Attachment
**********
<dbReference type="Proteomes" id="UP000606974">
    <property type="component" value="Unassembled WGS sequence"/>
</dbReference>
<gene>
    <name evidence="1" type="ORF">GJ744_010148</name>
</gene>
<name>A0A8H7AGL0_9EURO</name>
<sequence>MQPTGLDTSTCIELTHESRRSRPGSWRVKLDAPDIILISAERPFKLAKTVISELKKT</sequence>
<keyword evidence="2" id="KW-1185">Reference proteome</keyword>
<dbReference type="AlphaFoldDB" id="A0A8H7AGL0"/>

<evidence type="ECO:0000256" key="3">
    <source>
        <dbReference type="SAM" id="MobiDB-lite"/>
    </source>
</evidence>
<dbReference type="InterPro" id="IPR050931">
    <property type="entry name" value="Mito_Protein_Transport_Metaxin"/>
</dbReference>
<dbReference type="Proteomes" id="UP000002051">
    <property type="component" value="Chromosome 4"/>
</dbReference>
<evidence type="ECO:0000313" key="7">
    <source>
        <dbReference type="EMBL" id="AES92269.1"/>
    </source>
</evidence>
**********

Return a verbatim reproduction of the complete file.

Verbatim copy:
<dbReference type="Proteomes" id="UP000606974">
    <property type="component" value="Unassembled WGS sequence"/>
</dbReference>
<gene>
    <name evidence="1" type="ORF">GJ744_010148</name>
</gene>
<name>A0A8H7AGL0_9EURO</name>
<sequence>MQPTGLDTSTCIELTHESRRSRPGSWRVKLDAPDIILISAERPFKLAKTVISELKKT</sequence>
<keyword evidence="2" id="KW-1185">Reference proteome</keyword>
<dbReference type="AlphaFoldDB" id="A0A8H7AGL0"/>

<evidence type="ECO:0000256" key="3">
    <source>
        <dbReference type="SAM" id="MobiDB-lite"/>
    </source>
</evidence>
<dbReference type="InterPro" id="IPR050931">
    <property type="entry name" value="Mito_Protein_Transport_Metaxin"/>
</dbReference>
<dbReference type="Proteomes" id="UP000002051">
    <property type="component" value="Chromosome 4"/>
</dbReference>
<evidence type="ECO:0000313" key="7">
    <source>
        <dbReference type="EMBL" id="AES92269.1"/>
    </source>
</evidence>